Sunday, Aug. 8, 2010 | 2 a.m.
Do No Harm: Hospital Care in Las Vegas, Part 2
- A hidden epidemic
- Hospital stay will stay with her always
- VA system stanching MRSA
- Hospital’s sanitation promises quickly forgotten
- Billing codes key to data analyzed on infections
- Where I Stand: Rise in infection rates, hospitals’ reticence are troublesome
- Editorial: Hospitals should do more to protect patients from deadly bacteria
- ‘We’re the ones who are in there. Our lives are entrusted to them.’
- Health board backs limits on disclosure of infections
- How best to stem spread of infection?
- St. Rose breaks ranks with disclosure on quality of care
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The Las Vegas Sun’s reporting on lethal bacteria in hospitals is based on analysis of Nevada hospital data collected by the state from 1999 to 2009.
Nevada law requires that the data, which are based on hospital billing records and contain the same information the facilities use to get paid by insurance companies, be accurate and collected for analysis. The Sun requested the information, which is public but had not been released for public review, from state officials who archive it. Nevada is one of at least 40 states that collect similar data.
The records used by the Sun do not contain information that could identify patients — there are no names, birth dates, addresses or admission dates. The records also lack clinical details such as doctor notes or medical histories.
That’s not to say the data aren’t detailed. They are based on medical records and include diagnoses, procedures, billed charges for each admission and length of stay. The 2.9 million records analyzed essentially summarize what was wrong with the patient and what was done.
The Sun’s analysis of the data in 2008 and 2009 largely hinges on billing codes that indicate whether a medical condition was “present on admission.” Such codes have been required for acute-care hospitals since 2008. This allowed the Sun to identify infections that the hospitals reported as occurring after patients were admitted.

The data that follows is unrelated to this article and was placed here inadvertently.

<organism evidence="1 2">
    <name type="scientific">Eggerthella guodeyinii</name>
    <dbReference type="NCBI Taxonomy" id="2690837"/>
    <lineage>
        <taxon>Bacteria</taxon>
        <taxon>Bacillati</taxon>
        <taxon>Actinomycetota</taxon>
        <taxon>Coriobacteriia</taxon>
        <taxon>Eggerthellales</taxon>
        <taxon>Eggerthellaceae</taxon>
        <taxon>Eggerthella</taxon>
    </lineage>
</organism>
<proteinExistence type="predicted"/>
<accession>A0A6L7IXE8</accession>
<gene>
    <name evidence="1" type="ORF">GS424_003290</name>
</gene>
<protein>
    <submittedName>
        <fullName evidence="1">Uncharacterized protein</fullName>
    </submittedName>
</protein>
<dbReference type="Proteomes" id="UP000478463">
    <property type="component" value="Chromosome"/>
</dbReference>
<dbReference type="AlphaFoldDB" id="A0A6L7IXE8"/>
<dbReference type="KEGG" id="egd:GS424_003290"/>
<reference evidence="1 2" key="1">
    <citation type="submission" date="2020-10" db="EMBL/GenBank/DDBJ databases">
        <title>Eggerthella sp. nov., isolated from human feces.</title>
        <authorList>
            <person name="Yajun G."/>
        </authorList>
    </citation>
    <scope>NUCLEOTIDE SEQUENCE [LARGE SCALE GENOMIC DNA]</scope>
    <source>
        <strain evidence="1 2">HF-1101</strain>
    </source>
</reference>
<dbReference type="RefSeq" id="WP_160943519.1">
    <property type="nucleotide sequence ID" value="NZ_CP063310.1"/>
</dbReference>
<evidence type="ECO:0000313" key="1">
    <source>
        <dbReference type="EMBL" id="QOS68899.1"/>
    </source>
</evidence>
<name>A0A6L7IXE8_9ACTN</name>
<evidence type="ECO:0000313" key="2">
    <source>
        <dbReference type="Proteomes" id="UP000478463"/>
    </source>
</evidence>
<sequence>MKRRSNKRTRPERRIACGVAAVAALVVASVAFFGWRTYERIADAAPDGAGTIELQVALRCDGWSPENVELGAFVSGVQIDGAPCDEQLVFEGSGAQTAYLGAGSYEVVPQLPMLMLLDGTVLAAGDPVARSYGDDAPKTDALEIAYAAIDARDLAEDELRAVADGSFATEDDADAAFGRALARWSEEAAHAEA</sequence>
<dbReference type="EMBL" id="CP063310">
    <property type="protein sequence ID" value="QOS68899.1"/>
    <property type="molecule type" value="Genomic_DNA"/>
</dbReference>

To identify cases of Methicillin-resistant Staphylococcus aureus, or MRSA, the Sun’s strategy was twofold:
Before fiscal year 2009, which began in October 2008, no diagnosis coding for MRSA infection existed — there were only diagnoses to indicate an S. aureus infection with no direct detail about whether it was susceptible to antibiotics. To identify likely MRSA cases, the Sun looked for patient discharge records that also had a diagnosis code of “V09.0,” which identifies an infection with microorganisms resistant to penicillins. This is widely considered by coding experts to be the only way to identify MRSA.
Beginning in fiscal 2009, specific MRSA diagnosis codes were used in the discharge data, so the Sun used them for the remainder of the analysis.
To identify cases of Clostridium difficile, or C. diff., the Sun examined records where the patient specifically had a diagnosis for intestinal infection caused by Clostridium difficile.
The data were also used for the first part of this ongoing series, “Health care can hurt you,” in June. That story investigated 969 events of harm suffered at Las Vegas hospitals in 2008 and 2009.
The Sun sent each of the hospitals being reviewed a spreadsheet of MRSA and C. diff. cases that had been identified in the discharge records, including the cases identified as acquired in the facility, seeking comment. No hospital disputed the Sun’s findings.